COURT WILL NOT SIMPLY INFER BAD FAITH CONDUCT, WITHOUT FACTUAL DETAIL THAT CAN UNDERPIN A PLAUSIBLE BAD FAITH CLAIM (Philadelphia Federal)
This is another example of a failure to meet federal plausibility pleading standards when asserting statutory bad faith. The opinion was issued by Judge Michael Baylson. We have summarized nearly 40 of Judge Baylson’s bad faith opinions over the years.
Judge Baylson sets out the basic propositions guiding the outcome of this motion to dismiss the bad faith count.
“Alleging an insurer failed to pay plaintiff for claims covered by an insurance policy, even if the loss-causing incident is uncontested and plaintiff allegedly fulfilled all prior conditions, does not itself state a plausible claim for unreasonableness.” Judge Baylson cites his 2011 Eley opinion, among other cases, in support.
“[M]ere averment that an insurer had no reasonable basis for refusing to reimburse a plaintiff is a conclusory legal statement, not a factual allegation.”
“'[T]he mere fact that [the insurer] denied [the insured’s] request for coverage,’ without factual specifics as to ‘who, what, where, when, and how’ such denial was unreasonable, does not plausibly show reckless indifference.” He cites Judge O’Neill’s 2012 Blasetti decision in support.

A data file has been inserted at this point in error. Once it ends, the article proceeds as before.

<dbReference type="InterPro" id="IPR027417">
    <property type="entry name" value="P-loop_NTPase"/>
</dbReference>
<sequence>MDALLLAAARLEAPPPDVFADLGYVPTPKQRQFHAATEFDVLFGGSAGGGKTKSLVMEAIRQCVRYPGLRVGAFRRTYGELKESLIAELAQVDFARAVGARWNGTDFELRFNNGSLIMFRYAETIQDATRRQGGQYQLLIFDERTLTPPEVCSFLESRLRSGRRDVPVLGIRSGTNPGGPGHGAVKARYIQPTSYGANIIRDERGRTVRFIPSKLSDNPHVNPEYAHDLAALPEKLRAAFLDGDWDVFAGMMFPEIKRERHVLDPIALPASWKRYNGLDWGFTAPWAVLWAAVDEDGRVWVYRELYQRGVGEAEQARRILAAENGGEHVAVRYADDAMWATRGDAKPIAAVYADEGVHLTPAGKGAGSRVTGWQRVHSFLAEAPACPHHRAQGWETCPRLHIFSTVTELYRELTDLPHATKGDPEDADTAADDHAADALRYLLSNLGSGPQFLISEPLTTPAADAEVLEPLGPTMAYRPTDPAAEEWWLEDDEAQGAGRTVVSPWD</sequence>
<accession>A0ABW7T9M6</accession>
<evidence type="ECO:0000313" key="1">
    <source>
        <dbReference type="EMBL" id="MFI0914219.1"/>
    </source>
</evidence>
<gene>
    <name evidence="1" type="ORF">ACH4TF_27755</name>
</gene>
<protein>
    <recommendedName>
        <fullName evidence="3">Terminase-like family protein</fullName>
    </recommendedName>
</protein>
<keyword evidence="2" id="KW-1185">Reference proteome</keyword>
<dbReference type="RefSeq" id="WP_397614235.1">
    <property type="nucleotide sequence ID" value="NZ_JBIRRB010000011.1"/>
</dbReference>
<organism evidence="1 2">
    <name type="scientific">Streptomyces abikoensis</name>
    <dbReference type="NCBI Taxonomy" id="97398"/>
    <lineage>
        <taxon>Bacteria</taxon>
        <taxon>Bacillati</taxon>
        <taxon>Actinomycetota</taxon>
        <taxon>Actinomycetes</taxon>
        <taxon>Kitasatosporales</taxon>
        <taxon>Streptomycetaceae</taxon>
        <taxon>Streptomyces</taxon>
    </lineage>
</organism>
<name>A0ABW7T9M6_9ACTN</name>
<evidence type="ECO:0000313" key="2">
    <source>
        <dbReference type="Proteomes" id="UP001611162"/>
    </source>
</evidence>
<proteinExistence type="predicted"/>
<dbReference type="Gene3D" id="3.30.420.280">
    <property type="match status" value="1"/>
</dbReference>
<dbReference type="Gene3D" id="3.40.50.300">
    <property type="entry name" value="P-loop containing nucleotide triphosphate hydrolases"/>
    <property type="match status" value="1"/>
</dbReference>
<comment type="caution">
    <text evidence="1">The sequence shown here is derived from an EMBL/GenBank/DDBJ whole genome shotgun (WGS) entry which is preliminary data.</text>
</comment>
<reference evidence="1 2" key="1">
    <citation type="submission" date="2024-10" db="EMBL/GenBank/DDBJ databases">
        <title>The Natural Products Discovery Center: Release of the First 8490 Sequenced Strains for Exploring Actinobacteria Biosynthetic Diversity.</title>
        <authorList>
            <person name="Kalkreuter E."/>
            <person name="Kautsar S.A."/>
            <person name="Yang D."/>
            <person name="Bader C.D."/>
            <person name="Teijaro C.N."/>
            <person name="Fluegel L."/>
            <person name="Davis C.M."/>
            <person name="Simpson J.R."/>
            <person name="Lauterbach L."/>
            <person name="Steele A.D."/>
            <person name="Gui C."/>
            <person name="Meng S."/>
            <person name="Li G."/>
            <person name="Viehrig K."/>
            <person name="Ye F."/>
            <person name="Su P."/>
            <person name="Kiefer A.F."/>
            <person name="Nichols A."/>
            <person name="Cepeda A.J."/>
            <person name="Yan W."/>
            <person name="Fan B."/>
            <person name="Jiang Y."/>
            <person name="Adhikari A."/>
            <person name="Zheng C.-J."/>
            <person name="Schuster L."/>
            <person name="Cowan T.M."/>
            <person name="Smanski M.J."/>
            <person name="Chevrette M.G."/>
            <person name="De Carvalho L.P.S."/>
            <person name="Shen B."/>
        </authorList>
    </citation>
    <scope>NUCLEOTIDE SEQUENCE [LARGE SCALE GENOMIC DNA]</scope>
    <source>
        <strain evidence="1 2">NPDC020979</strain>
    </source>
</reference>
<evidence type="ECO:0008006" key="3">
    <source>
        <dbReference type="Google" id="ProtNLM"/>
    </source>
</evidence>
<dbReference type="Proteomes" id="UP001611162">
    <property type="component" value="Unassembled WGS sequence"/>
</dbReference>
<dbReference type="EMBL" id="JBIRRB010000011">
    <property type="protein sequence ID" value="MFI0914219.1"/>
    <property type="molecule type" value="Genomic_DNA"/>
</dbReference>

“A failure to immediately accede to a demand [under an insurance policy] cannot, without more, amount to bad faith.” Judge Baylson cites to Judge Buckwatler’s Pasqualino decision in support of this proposition.
The case involved a property damage claim for breach of contract and bad faith. Applying the foregoing principles to the complaint’s averments, Judge Baylson reaches the following conclusions:
First, the complaint alleges the insurer possessed no evidence that the losses did not occur and were not substantiated. However, there are no supporting facts alleged as to the unreasonableness of the insurer’s position. The only allegations are the property damage was covered under the policy, and that the insured complied with the policy by sending some written documentation of the damages and demanding coverage.
Judge Baylson refused to infer unreasonableness from simply pleading a failure to reimburse the alleged damages, “without [the complaint] clarifying what expenses were submitted, when they were rejected, and whether or how [the insurer] responded.”
Second, the complaint wholly failed to address the knowing or reckless disregard element needed to prove statutory bad faith. Simply arguing a carrier’s general knowledge, i.e., the conclusory notion that the carrier must have known its position was unreasonable, with no supporting facts, is inadequate to meet the second prong of the Terletsky/Rancosky bad faith test.
The complaint was dismissed without prejudice, however, with leave to amend.